Party Talks to End Assembly Boycott Hit Additional Hurdles

Mid-level negotiations between the CPP and opposition CNRP to end the country’s political deadlock hit yet another snag Thursday, this time over how to elect members to the National Election Committee (NEC), though the parties did agree to keep talking.

The talks were the second since April, when Prime Minister Hun Sen and opposition leader Sam Rainsy appeared to be on the cusp of a deal that would end the CNRP’s boycott of the National Assembly. The opposition has refused to take its seats in protest of the national election last year, which it accuses the CPP of stealing.

In a public speech on Tuesday, Mr. Hun Sen offered to grant the CNRP one of its key demands—that the NEC, widely seen as CPP-leaning, be made independent and be enshrined in the Constitution.

But after emerging from the hour-long meeting at the Senate on Thursday, Prum Sokha, one of the CPP’s chief negotiators, blamed the CNRP for not budging from its demand that NEC members be approved by a two-thirds majority of Assembly lawmakers.

“Today’s meeting relied on a draft agreement the two parties’ top leaders negotiated on April 9 as background, because at that time all of us thought it [the negotiations] will finish and there will be no more problems,” he said. “Now that we proposed stipulating the NEC in the Constitution, they [the CNRP] asked for a change to two-thirds, but we ask for 50-plus-one.”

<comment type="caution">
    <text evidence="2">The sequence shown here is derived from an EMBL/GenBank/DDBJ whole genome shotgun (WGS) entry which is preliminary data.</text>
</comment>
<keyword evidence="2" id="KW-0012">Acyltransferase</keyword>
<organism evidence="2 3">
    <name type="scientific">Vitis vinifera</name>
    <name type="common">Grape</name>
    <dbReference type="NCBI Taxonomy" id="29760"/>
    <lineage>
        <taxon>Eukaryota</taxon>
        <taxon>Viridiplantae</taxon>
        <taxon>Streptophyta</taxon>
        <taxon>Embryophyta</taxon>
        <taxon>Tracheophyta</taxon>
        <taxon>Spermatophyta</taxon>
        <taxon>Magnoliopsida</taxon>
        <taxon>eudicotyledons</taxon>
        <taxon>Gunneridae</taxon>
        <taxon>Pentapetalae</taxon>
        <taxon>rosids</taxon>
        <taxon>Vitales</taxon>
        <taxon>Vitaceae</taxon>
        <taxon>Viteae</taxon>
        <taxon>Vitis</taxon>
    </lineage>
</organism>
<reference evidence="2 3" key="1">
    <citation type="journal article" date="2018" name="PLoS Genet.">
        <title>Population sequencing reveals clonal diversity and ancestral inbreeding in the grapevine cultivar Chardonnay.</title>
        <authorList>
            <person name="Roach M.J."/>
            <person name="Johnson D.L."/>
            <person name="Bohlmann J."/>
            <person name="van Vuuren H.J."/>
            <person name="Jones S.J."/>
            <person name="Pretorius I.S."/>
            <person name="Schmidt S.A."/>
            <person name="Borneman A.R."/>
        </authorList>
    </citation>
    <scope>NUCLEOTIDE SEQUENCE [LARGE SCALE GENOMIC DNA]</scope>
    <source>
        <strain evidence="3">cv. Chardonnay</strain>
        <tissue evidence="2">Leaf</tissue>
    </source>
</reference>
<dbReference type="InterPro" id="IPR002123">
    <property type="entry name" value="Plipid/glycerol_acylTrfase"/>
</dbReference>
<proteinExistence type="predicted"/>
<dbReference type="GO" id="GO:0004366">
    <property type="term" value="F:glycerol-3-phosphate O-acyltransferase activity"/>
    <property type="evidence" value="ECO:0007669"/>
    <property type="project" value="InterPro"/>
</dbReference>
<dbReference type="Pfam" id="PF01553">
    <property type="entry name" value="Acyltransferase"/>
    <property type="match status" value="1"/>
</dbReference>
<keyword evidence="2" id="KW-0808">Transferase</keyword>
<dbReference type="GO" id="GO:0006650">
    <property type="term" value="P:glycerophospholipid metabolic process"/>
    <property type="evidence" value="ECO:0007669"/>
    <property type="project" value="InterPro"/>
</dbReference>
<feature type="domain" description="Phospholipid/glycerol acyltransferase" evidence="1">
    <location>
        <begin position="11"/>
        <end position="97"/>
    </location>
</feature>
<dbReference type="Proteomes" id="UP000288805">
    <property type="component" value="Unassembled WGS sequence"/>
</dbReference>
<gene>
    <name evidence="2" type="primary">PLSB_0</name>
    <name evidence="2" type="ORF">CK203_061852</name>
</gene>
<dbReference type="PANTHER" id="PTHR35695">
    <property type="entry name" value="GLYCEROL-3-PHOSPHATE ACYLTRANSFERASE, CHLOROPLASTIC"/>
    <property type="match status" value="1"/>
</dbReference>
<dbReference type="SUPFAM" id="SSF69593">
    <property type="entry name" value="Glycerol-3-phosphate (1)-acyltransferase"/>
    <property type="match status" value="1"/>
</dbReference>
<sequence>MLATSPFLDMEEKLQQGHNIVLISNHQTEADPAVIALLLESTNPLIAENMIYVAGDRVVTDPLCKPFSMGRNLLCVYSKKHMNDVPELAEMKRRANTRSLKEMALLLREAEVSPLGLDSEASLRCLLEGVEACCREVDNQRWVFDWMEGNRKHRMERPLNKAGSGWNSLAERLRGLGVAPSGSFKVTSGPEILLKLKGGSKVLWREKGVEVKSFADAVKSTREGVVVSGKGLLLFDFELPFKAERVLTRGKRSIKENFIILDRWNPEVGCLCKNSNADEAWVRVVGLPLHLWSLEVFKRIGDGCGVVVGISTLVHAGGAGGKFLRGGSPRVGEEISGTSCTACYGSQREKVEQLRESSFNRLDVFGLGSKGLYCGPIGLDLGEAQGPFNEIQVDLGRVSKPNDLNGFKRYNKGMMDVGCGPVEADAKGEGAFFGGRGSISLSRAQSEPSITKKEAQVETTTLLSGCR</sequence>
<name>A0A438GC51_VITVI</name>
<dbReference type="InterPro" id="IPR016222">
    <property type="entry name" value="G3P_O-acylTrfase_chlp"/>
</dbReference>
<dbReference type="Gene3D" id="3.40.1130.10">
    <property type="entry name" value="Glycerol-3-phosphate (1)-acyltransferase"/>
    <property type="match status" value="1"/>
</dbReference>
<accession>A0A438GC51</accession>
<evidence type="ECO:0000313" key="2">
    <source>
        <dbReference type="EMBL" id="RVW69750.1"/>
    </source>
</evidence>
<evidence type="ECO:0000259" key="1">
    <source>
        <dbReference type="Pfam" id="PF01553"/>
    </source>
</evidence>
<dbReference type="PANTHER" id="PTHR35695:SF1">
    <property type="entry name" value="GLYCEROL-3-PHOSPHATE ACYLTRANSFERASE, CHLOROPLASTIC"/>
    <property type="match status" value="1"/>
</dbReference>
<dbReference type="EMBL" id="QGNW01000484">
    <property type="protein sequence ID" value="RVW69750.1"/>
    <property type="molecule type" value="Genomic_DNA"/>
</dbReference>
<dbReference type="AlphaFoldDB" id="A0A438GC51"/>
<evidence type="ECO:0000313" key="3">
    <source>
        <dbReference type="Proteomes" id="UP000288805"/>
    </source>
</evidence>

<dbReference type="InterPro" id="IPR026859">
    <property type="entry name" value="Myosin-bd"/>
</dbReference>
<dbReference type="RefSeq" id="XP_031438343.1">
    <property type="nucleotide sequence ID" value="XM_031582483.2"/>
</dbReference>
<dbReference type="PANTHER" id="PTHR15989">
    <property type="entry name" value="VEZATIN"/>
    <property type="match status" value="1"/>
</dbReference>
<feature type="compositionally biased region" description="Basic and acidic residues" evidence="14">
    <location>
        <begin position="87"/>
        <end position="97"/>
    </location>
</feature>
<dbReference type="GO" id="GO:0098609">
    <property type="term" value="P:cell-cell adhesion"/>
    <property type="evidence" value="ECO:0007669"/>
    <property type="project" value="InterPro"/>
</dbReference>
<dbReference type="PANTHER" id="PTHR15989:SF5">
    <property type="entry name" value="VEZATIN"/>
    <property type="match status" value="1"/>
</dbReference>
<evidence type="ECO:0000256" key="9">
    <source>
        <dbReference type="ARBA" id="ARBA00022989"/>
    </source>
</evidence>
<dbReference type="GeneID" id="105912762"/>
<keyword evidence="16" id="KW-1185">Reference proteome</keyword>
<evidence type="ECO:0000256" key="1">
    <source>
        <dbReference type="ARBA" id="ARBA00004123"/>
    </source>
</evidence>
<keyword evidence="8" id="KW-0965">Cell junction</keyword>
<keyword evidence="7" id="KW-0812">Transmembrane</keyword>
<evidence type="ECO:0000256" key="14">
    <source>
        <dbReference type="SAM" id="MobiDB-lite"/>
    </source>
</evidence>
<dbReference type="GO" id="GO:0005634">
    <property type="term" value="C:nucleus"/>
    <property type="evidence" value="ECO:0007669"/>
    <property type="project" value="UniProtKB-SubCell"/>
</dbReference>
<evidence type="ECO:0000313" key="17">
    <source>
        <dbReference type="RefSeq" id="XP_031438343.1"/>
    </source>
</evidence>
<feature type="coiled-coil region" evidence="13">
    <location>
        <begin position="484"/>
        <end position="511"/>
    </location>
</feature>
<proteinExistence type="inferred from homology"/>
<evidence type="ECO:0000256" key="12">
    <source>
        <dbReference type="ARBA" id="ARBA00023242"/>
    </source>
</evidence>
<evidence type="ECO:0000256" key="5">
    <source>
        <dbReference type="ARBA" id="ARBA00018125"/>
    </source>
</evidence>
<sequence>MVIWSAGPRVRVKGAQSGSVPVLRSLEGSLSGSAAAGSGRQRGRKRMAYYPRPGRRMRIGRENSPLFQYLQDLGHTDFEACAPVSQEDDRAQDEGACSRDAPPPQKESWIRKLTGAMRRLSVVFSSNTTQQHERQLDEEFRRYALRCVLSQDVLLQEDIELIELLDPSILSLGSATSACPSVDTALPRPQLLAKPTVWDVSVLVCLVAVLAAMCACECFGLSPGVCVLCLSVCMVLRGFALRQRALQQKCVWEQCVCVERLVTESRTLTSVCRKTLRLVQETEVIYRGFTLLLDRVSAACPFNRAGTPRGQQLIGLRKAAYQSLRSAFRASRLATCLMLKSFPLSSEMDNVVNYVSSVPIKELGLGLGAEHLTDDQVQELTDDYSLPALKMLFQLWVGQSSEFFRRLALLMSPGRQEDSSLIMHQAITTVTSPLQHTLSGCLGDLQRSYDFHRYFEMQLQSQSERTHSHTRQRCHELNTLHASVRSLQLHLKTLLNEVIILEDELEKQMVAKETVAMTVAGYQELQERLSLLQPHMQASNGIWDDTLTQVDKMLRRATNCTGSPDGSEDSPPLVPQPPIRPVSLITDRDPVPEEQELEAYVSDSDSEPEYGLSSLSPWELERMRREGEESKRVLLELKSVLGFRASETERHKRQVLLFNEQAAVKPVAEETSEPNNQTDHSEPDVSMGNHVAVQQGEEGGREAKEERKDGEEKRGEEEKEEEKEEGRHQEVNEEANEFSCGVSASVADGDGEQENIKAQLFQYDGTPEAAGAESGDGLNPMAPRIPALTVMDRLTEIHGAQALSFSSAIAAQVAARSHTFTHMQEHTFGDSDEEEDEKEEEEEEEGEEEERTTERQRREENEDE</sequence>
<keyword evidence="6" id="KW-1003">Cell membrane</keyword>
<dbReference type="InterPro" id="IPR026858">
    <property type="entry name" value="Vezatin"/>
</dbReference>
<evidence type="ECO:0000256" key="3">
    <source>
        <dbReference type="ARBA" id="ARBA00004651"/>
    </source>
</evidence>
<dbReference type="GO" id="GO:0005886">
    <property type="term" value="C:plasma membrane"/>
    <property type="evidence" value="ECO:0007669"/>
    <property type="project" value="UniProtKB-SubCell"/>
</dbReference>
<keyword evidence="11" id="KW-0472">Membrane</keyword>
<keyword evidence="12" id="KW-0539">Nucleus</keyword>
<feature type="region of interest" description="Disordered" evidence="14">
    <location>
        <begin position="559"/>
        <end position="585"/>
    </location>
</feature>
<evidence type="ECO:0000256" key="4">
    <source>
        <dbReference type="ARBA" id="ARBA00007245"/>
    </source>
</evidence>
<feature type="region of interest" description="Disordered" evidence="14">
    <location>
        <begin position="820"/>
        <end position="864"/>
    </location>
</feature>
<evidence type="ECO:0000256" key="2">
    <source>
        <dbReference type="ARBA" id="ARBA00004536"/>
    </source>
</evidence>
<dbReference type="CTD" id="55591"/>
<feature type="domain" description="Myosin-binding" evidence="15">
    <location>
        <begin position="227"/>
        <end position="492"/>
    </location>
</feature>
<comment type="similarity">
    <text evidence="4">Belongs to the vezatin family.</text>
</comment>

According to a draft of the two articles the CPP proposes be put in the Constitution, the NEC would also shrink from nine members to five, each with a five-year term.

Contacted after the meeting, CNRP lawmaker-elect Eng Chhay Eang, one of the opposition’s negotiators, confirmed that the two parties had hit another snag.

“There was not an agreement this morning because the CPP demanded 50-plus-one while the CNRP demanded two-thirds,” said Mr. Chhay Eang.

With the CPP now holding a narrow majority of the Assembly’s 123 seats, he argued, a two-thirds vote was the only way to ensure both parties approved of NEC members.

“We want the NEC to not be composed [of] any one party, but with agreement from all parties with seats in the National Assembly,” he said.

Mr. Chhay Eang said the CNRP also wanted to keep the NEC a nine-member body, with each member holding four-year terms.

On his Facebook page, Mr. Rainsy said he and Mr. Hun Sen had agreed during their phone call in April that there must be a consensus between both parties to elect new members to the NEC, and accused the CPP of backtracking.

Despite the accusations, blame and persistent stalemate, both parties left the Senate on Thursday agreeing to meet again, but neither would say when.

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